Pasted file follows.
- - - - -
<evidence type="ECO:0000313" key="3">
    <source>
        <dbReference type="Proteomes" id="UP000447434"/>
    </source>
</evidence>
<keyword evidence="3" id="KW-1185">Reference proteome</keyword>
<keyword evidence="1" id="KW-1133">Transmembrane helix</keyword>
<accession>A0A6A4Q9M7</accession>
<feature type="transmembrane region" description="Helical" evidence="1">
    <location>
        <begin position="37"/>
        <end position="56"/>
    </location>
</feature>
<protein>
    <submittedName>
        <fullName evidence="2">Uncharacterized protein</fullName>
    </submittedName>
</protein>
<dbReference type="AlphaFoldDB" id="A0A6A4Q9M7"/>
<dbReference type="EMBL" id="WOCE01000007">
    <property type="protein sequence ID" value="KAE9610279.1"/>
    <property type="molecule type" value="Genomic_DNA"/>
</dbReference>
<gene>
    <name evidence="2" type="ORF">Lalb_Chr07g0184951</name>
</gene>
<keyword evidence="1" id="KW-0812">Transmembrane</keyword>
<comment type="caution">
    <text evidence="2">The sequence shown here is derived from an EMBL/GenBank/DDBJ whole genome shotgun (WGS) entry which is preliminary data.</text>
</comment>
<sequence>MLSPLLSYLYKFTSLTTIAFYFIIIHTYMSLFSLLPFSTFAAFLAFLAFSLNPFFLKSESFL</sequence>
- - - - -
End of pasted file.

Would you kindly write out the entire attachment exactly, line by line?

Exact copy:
<evidence type="ECO:0000313" key="3">
    <source>
        <dbReference type="Proteomes" id="UP000447434"/>
    </source>
</evidence>
<keyword evidence="3" id="KW-1185">Reference proteome</keyword>
<keyword evidence="1" id="KW-1133">Transmembrane helix</keyword>
<accession>A0A6A4Q9M7</accession>
<feature type="transmembrane region" description="Helical" evidence="1">
    <location>
        <begin position="37"/>
        <end position="56"/>
    </location>
</feature>
<protein>
    <submittedName>
        <fullName evidence="2">Uncharacterized protein</fullName>
    </submittedName>
</protein>
<dbReference type="AlphaFoldDB" id="A0A6A4Q9M7"/>
<dbReference type="EMBL" id="WOCE01000007">
    <property type="protein sequence ID" value="KAE9610279.1"/>
    <property type="molecule type" value="Genomic_DNA"/>
</dbReference>
<gene>
    <name evidence="2" type="ORF">Lalb_Chr07g0184951</name>
</gene>
<keyword evidence="1" id="KW-0812">Transmembrane</keyword>
<comment type="caution">
    <text evidence="2">The sequence shown here is derived from an EMBL/GenBank/DDBJ whole genome shotgun (WGS) entry which is preliminary data.</text>
</comment>
<sequence>MLSPLLSYLYKFTSLTTIAFYFIIIHTYMSLFSLLPFSTFAAFLAFLAFSLNPFFLKSESFL</sequence>